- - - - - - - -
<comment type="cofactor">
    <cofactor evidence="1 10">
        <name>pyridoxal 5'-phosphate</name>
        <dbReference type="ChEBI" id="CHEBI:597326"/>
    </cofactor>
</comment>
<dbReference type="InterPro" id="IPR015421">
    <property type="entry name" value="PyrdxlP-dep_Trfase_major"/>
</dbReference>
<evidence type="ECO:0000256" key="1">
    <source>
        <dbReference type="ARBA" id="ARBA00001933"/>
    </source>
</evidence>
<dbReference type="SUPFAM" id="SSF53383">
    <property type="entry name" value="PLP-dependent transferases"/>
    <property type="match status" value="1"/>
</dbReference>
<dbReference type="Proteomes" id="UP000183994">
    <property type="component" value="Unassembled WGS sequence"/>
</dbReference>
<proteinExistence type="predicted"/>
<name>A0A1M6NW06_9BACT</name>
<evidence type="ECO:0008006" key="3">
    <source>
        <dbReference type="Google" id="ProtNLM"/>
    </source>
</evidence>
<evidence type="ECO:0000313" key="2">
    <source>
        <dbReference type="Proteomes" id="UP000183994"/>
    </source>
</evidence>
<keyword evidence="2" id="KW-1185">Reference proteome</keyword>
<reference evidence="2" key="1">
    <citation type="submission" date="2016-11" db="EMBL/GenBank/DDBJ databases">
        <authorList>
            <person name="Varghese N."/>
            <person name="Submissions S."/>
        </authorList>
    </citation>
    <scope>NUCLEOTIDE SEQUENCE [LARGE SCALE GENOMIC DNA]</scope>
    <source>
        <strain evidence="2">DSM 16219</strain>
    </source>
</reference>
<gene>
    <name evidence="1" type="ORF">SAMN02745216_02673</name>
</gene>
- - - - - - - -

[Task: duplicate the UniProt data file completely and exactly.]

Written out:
<comment type="cofactor">
    <cofactor evidence="1 10">
        <name>pyridoxal 5'-phosphate</name>
        <dbReference type="ChEBI" id="CHEBI:597326"/>
    </cofactor>
</comment>
<dbReference type="InterPro" id="IPR015421">
    <property type="entry name" value="PyrdxlP-dep_Trfase_major"/>
</dbReference>
<evidence type="ECO:0000256" key="1">
    <source>
        <dbReference type="ARBA" id="ARBA00001933"/>
    </source>
</evidence>
<dbReference type="SUPFAM" id="SSF53383">
    <property type="entry name" value="PLP-dependent transferases"/>
    <property type="match status" value="1"/>
</dbReference>
<dbReference type="Proteomes" id="UP000183994">
    <property type="component" value="Unassembled WGS sequence"/>
</dbReference>
<proteinExistence type="predicted"/>
<name>A0A1M6NW06_9BACT</name>
<evidence type="ECO:0008006" key="3">
    <source>
        <dbReference type="Google" id="ProtNLM"/>
    </source>
</evidence>
<evidence type="ECO:0000313" key="2">
    <source>
        <dbReference type="Proteomes" id="UP000183994"/>
    </source>
</evidence>
<keyword evidence="2" id="KW-1185">Reference proteome</keyword>
<reference evidence="2" key="1">
    <citation type="submission" date="2016-11" db="EMBL/GenBank/DDBJ databases">
        <authorList>
            <person name="Varghese N."/>
            <person name="Submissions S."/>
        </authorList>
    </citation>
    <scope>NUCLEOTIDE SEQUENCE [LARGE SCALE GENOMIC DNA]</scope>
    <source>
        <strain evidence="2">DSM 16219</strain>
    </source>
</reference>
<gene>
    <name evidence="1" type="ORF">SAMN02745216_02673</name>
</gene>